For the first time, classified cloud capacity will be shared between the Defense Department and the intelligence community. The two organizations recently signed a memorandum of agreement that will let them intermingle title 10 and title 50 funding in a top-secret cloud environment.

The service, part of DoD’s new Joint Warfighting Cloud Capability (JWCC), will be available in the continental U.S. (CONUS) first, with plans to eventually make it available outside the continental U.S. (OCONUS).

“That’s going to be huge moving forward, as an enablement for [Combined Joint All-Domain Command and Control] CJADC2 to five eyes and the [defense industrial base] — just in general, classified cloud CONUS and OCONUS. I would say the partnerships, both for the five eyes and third-party capabilities, that’s going to be a huge one,” Ryan McArthur, Defense Information Systems Agency’s program manager for Joint Warfighting Cloud Capability (JWCC) said at a National Defense Industrial Association JADC2 conference Tuesday.

CJADC2 is the DoD’s concept for taking data from sensors and quickly converting it to actionable information used to make command decisions for military leaders and allies. Interoperability is one of the biggest challenges in making CJADC2 a reality. Creating secret cloud services that can be used by both the DoD and the intelligence community is a step forward for CJADC2 because it helps the two organizations move away from stove-piped systems.

One question that still needs to be worked out as the two organizations move towards sharing secret cloud access is authorizations. McArthur says DoD wants to get away from reciprocity agreements with the IC.

“What we’re working through between TS [top secret] and secret is who should own authorizations from a TS and secret perspective. Right now, we’ve done reciprocity on the AWS [Amazon Web Services] side,” McArthur said. “We’re actually working through agreements of who should have authorization if DoD transitions to having full authorization on the secret side, and I see maintaining full TS. But those are just in the beginning stages.”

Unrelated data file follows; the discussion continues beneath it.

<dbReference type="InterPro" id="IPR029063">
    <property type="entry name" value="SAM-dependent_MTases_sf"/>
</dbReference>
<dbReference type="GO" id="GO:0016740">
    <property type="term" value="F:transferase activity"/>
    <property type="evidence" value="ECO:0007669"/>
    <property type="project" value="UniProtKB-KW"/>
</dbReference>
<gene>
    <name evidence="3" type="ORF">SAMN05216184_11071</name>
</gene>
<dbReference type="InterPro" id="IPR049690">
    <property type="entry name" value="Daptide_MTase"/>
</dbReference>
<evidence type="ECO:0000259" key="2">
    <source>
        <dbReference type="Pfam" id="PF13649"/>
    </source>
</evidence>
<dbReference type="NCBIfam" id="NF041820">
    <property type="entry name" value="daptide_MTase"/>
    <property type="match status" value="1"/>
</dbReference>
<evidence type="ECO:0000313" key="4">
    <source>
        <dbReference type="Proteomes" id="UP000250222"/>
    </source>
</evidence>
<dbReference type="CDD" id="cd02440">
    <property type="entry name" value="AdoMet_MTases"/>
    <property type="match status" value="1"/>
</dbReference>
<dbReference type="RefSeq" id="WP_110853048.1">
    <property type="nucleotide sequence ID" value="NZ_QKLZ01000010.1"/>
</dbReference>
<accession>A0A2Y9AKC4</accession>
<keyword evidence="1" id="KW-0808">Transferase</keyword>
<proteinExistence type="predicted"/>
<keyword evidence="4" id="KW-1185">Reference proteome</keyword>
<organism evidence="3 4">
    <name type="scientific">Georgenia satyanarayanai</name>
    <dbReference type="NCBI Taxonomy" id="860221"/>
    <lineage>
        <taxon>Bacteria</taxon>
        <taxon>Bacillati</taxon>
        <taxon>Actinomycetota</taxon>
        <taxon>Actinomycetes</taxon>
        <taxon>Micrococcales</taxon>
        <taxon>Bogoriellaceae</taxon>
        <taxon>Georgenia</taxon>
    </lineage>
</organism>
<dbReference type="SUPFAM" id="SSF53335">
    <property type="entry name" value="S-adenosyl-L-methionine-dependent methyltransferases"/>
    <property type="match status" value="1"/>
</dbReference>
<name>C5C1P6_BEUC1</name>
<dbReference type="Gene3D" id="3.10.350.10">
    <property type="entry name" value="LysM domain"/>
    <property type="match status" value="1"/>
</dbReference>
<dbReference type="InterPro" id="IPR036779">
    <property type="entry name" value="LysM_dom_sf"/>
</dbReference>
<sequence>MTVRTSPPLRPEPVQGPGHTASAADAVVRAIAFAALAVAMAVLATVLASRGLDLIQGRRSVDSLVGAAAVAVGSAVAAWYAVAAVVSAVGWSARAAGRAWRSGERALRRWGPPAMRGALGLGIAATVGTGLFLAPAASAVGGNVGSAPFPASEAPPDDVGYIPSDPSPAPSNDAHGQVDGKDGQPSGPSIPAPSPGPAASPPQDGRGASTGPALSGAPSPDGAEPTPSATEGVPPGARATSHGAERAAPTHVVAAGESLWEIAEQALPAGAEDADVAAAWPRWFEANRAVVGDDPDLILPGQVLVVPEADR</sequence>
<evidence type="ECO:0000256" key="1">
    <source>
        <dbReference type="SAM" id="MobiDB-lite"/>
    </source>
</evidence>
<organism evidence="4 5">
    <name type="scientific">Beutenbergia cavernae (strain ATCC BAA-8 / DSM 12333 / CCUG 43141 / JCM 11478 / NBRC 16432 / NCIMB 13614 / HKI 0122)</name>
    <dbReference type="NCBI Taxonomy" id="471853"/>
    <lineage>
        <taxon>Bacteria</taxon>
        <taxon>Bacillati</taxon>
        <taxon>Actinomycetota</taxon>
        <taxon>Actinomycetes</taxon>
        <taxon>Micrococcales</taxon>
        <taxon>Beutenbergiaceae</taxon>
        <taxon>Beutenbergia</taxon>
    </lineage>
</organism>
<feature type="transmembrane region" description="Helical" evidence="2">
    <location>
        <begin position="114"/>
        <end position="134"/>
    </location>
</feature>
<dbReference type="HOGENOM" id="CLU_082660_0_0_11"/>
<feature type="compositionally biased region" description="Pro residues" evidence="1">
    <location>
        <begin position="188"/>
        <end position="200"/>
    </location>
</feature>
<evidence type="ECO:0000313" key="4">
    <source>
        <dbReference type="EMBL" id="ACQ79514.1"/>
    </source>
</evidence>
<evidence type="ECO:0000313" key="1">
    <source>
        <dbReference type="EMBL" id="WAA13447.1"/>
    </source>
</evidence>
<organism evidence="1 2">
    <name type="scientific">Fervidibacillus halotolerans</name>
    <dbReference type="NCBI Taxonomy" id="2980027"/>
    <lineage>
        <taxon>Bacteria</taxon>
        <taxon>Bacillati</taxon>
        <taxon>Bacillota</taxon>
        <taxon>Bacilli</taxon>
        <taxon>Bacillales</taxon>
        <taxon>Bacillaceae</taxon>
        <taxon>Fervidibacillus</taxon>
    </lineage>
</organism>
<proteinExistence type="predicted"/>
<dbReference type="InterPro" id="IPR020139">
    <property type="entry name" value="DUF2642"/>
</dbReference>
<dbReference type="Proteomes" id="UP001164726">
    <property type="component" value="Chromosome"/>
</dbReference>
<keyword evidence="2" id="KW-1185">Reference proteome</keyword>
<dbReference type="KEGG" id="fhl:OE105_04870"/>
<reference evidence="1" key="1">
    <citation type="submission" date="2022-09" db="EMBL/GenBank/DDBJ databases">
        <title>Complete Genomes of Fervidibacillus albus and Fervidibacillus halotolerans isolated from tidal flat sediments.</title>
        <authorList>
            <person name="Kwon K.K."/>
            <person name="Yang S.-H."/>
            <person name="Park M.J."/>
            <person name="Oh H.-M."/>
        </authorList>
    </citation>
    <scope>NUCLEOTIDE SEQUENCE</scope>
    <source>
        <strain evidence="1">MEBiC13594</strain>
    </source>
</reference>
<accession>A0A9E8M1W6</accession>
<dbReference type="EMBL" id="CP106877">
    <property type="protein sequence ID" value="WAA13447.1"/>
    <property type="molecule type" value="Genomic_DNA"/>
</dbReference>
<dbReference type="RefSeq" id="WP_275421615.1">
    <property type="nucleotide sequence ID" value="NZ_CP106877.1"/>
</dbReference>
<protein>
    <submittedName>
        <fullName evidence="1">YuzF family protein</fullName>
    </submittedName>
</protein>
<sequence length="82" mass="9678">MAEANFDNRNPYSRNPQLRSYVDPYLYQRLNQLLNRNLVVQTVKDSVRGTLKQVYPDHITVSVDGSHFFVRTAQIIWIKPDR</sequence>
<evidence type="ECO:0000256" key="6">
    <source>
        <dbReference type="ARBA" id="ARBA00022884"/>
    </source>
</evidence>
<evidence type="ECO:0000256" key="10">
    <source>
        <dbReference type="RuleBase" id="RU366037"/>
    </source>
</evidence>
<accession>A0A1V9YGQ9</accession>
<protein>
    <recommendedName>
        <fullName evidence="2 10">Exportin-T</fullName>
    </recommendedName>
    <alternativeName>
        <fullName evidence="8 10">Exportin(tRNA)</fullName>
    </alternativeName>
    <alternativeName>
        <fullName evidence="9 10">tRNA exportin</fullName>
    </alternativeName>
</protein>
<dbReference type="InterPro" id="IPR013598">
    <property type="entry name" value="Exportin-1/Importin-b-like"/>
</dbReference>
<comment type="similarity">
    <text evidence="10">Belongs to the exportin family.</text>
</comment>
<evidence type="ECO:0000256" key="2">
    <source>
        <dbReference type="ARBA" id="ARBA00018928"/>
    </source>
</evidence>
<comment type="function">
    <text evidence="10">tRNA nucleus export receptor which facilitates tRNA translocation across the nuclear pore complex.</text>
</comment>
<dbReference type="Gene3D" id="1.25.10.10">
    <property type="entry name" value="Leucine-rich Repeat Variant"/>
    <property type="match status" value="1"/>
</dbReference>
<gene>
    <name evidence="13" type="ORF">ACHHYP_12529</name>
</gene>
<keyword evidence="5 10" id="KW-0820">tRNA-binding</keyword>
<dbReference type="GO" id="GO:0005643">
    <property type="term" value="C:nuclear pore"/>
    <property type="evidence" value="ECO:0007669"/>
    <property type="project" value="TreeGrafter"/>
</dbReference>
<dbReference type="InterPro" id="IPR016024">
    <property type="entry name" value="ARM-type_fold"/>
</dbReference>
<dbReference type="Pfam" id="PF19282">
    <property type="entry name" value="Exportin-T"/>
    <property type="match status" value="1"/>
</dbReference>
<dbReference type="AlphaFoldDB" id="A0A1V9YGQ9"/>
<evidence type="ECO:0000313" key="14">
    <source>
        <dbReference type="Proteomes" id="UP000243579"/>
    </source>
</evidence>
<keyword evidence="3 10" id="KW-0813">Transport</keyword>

The Pentagon awarded Amazon, Microsoft, Google and Oracle JWCC contracts in December as part of a multiple-award contract vehicle that allowed the department to acquire commercial cloud capabilities and services directly from commercial cloud service providers. Moving forward, McArthur said having JWCC in place with a finite number of cloud providers will help standardize requirements and ensure that capabilities are interoperable and connected.

“Where historically we’ve had the entire responsibility for transport on our side, we can let some of the transport functions happen on the back end from the cloud service providers. They have robust worldwide networks and the technology that has been put in place will enable us to take advantage of those while still having our own native capability,” McArthur said.

Over the next five years, McArthur said he wants to see changes to enable JWCC to take advantage of third-party services to enhance the cloud provider capabilities.

“I’m doing a modification right now to the contract that is going to put in third-party marketplace software as a service (SaaS) for JWCC so you can come to the contract work through the cloud service providers to have access to SaaS offerings,” he said.

As DISA moves to test and expand its cloud capabilities, it devised ways to use a DevSecOps model to change the way acquisition teams worked and make them more agile by automating the integration of security in the software development lifecycle. It also simplified the task order process to make it user-friendly and less time-consuming.

“What we’re trying to do with our task order process is change how we’re doing normal acquisitions from the paper process. And we’re changing it to an actual front end application process,” McArthur said.